High temperatures, wildfire smoke and drought: The politics of climate change in one California congressional district

The summer temperatures are consistently higher than they used to be. The smoke from nearby wildfires fills the sky, obscuring the sun and speckling his mandarin trees with delicate ash. And, most concerning, the water he needs to run his 150-acre farm has become so scarce that Carranza, the son of farm workers in California’s Central Valley who grew up picking and pruning every weekend, is worried about encouraging his own children to take over the farm he and his brothers founded two decades ago.

“That uncertainty of the water situation, it’s like you can’t feel that happy about them trying to come back to the family business,” said Carranza, who considered selling his farm during the last drought in 2014 and 2015. “And that is a bad feeling.”

He added: “There’s probably four or five different things that could kill our business. But if we have water, we can work on the others. If you don’t have water, these trees will die.”

These realities have made the area politically unique, too: There are few congressional districts more impacted by climate change, on a day-to-day basis than California’s 21st, a sweep of farmland from Bakersfield to Fresno that has become one of the most contested districts in recent history. The district, which some studies finding is well over 70% Hispanic — backed Joe Biden over Donald Trump by nearly 11 percentage points in 2020. It is currently represented by Republican Rep. David Valadao, making the district the most Democratic to be represented by a Republican in Congress. But Valadao has been in a constant fight to keep his seat – first being elected in 2013, before being ousted in 2018 and winning his seat back in 2020.
Republican Rep. David Valadao represents California's 21st Congressional District, a sweep of farmland from Bakersfield to Fresno.

Valadao laughed when asked about the fact that he is seen as one of the most vulnerable Republicans in the country. His decision to vote in favor of impeaching Trump earlier this year, making him just one of 10 Republicans in the House to do so, drew the ire of the right and won cheers from the left. A Republican rancher is now challenging Valadao almost entirely on that vote, with rumors of other Republicans planning to get in the race. A slew of Democrats, many of whom applauded his impeachment decision, have also lined up to knock off the Republican congressman, citing his record on a host of issues, including climate change.

Valadao took a more nuanced view of climate change as he spoke with CNN at a walnut farm in Fowler, California, acknowledging that he “is a person who thinks that the climate is changing” and admitting that his party could do more to push on the issue. But Valadao also argued that drought has long been a common situation in the Central Valley and that the nearby fires are stronger because of the way forest in the state are managed, not necessarily because climate change is making them worse.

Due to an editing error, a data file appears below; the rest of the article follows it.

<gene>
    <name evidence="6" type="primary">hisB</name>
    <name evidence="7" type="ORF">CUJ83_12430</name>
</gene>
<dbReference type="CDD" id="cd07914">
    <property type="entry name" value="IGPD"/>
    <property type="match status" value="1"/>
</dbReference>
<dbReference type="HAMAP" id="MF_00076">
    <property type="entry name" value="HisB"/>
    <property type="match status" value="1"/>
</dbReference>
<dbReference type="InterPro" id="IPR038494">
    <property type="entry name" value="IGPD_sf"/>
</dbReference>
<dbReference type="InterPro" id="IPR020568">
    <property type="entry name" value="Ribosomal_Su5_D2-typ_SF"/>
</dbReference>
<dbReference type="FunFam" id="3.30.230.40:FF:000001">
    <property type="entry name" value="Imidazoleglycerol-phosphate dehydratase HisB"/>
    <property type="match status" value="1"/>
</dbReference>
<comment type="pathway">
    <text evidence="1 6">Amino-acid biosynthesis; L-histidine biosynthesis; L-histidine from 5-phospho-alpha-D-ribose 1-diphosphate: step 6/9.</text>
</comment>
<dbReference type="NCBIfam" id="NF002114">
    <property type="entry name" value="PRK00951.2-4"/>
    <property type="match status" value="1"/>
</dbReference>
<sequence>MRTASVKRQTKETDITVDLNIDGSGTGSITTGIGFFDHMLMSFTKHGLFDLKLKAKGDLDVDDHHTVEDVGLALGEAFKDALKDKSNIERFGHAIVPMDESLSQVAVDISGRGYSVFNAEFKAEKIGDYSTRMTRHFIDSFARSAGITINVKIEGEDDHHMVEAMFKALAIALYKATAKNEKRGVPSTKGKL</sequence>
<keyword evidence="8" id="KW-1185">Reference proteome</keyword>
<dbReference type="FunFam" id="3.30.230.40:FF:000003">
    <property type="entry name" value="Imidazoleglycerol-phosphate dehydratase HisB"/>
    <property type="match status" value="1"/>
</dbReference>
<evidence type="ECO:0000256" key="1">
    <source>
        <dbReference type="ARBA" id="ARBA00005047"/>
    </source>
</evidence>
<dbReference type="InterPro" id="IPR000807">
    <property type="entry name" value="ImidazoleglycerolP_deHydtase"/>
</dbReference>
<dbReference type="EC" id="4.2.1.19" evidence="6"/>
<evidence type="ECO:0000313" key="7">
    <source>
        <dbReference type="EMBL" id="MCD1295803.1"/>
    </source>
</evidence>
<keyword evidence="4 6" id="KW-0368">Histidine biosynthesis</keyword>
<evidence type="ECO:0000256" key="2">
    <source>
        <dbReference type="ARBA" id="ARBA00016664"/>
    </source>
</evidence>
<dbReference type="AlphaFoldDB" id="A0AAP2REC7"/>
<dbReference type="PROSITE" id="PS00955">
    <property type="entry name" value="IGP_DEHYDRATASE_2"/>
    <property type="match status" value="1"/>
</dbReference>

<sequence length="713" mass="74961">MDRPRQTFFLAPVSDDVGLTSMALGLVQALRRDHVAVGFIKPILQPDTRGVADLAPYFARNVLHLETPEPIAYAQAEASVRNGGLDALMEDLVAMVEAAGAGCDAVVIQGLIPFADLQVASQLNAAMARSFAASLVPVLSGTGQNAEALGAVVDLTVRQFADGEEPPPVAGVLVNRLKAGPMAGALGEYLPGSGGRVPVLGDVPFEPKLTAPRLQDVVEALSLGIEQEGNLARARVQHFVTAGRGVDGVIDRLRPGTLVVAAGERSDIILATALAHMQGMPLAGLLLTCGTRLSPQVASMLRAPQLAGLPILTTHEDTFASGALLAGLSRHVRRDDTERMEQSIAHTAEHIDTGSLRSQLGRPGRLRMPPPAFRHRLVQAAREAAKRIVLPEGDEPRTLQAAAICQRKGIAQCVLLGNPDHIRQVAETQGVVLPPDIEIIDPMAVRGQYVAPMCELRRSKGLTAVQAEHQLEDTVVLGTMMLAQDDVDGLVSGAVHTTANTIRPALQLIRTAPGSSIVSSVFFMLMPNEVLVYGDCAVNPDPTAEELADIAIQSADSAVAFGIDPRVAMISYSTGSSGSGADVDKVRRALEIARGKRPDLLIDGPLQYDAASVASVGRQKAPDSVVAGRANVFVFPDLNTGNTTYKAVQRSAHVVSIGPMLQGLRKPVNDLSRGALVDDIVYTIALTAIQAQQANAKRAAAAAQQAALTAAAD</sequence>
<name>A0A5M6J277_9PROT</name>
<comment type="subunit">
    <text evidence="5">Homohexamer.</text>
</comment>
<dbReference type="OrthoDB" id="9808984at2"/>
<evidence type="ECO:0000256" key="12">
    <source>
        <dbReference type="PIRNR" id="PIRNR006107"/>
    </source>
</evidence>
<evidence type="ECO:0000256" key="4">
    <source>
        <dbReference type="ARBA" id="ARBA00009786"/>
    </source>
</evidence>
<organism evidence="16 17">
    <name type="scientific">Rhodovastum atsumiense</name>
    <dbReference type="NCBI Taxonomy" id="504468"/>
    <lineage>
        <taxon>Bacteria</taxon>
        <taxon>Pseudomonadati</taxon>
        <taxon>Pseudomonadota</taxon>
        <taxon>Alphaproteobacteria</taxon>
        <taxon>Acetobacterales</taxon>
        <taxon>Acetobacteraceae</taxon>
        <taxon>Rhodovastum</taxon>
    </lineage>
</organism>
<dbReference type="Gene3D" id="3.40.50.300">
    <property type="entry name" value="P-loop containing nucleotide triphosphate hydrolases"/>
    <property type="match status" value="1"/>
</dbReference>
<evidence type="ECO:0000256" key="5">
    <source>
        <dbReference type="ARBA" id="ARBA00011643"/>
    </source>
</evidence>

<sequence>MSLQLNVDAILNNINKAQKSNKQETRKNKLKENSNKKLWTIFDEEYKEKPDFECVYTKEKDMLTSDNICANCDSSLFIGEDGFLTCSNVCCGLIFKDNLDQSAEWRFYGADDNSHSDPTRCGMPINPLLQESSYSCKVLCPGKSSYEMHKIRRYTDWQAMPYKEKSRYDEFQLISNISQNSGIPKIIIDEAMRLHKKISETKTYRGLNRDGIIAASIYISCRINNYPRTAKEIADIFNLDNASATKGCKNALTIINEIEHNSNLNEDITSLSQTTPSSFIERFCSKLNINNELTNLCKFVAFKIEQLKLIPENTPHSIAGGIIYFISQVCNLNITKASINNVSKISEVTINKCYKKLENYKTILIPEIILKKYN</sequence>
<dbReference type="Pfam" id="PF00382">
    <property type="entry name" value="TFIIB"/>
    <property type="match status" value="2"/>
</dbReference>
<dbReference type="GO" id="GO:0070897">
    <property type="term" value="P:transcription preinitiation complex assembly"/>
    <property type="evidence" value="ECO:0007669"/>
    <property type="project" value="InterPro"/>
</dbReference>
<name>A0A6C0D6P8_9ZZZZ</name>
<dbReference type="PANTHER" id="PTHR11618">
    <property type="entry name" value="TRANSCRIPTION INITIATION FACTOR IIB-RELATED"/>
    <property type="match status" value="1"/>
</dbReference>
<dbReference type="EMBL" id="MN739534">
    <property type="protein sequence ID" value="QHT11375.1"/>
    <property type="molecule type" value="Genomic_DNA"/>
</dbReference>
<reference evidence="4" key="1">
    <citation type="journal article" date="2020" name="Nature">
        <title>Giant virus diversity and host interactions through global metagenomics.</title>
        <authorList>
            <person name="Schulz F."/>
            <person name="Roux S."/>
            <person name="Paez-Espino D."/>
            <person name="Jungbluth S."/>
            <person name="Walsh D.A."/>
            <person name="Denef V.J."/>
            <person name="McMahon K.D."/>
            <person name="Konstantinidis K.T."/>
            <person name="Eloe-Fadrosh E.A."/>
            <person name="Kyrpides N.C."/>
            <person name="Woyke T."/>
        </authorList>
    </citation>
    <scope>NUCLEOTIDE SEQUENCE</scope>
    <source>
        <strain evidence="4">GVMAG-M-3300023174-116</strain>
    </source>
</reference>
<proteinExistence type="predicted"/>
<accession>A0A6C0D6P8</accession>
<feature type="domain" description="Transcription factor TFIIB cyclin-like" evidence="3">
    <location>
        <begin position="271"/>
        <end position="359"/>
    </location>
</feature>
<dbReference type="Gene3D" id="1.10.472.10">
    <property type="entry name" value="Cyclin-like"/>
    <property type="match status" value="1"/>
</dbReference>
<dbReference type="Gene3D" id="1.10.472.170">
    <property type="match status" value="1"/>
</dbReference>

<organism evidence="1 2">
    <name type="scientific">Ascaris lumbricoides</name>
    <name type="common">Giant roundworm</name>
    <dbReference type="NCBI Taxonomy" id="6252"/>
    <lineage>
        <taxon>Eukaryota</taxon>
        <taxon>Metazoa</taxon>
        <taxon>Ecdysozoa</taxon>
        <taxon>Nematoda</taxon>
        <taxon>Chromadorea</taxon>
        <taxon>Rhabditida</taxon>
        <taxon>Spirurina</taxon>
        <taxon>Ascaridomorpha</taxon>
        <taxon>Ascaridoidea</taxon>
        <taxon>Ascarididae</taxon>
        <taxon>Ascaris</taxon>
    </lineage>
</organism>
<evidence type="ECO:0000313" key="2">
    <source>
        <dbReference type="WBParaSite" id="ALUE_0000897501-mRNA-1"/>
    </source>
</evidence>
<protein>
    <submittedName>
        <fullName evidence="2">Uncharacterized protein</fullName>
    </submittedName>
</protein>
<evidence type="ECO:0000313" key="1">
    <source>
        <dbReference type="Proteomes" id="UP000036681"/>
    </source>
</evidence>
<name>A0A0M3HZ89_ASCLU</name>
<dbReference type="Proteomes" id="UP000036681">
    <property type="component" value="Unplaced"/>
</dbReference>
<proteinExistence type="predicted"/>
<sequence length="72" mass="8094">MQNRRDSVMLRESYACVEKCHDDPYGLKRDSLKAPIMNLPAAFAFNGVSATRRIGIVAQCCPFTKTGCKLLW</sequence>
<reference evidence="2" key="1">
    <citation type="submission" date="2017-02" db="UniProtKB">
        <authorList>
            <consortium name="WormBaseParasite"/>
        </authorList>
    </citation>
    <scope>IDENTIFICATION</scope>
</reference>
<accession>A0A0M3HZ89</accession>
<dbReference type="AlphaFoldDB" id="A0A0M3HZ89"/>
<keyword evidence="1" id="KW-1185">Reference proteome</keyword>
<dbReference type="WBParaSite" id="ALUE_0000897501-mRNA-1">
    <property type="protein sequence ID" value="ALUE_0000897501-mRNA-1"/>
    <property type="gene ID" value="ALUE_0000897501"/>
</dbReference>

“We’ve always had drier years and wetter years. Do I think that there’s a possibility that it plays a role? I’m sure that the climate changing is going to play a role in the long term,” he asked. “What can we do to fix that?”

‘Talk is cheap’

Democrats and Republicans throughout the Central Valley agree that water is likely the most pressing issue there.

It’s how to address the issue that splits the parties.

Valadao has primarily focused on how to mitigate the water issues, stressing the need to renew the Water Infrastructure Improvements for the Nation Act, a bill that looks to address water issues, and spend the needed money to increase storage of surface water. He, like many of his Republican colleagues in the district, also blames strict environmental policies regulating endangered fish in the California Delta for part of the water issues.

“A lot of us see a lot of hypocrisy on the issue,” Valadao said. He pointed to San Francisco getting most of its water from the Hetch Hetchy reservoir but environmental activists, primarily those who live in the Bay Area, castigate any plans for more water storage to benefit the Central Valley. “They live in a totally different world and they’re doing exactly what we’re trying to do for ourselves.”

Doug Verboon, the Kings County District 3 Supervisor, is photographed among walnut trees at his property in California's Central Valley.
For him, the issue is personal: He was born in Hanford and his family had been in the dairy industry for much of Valadao’s life before the family business went bankrupt. Standing with Doug Verboon and Craig Pedersen, two Kings County Supervisors, Valadao recalls floating down a now entirely dry Kings River on the outskirts of town. As congressman, he deals with water issues constantly — he says any time he has a tele-town hall, 30 to 40% of the questions involve water — and a lot of that involves the web of contracts that farmers have with a mix of federal, state and local groups.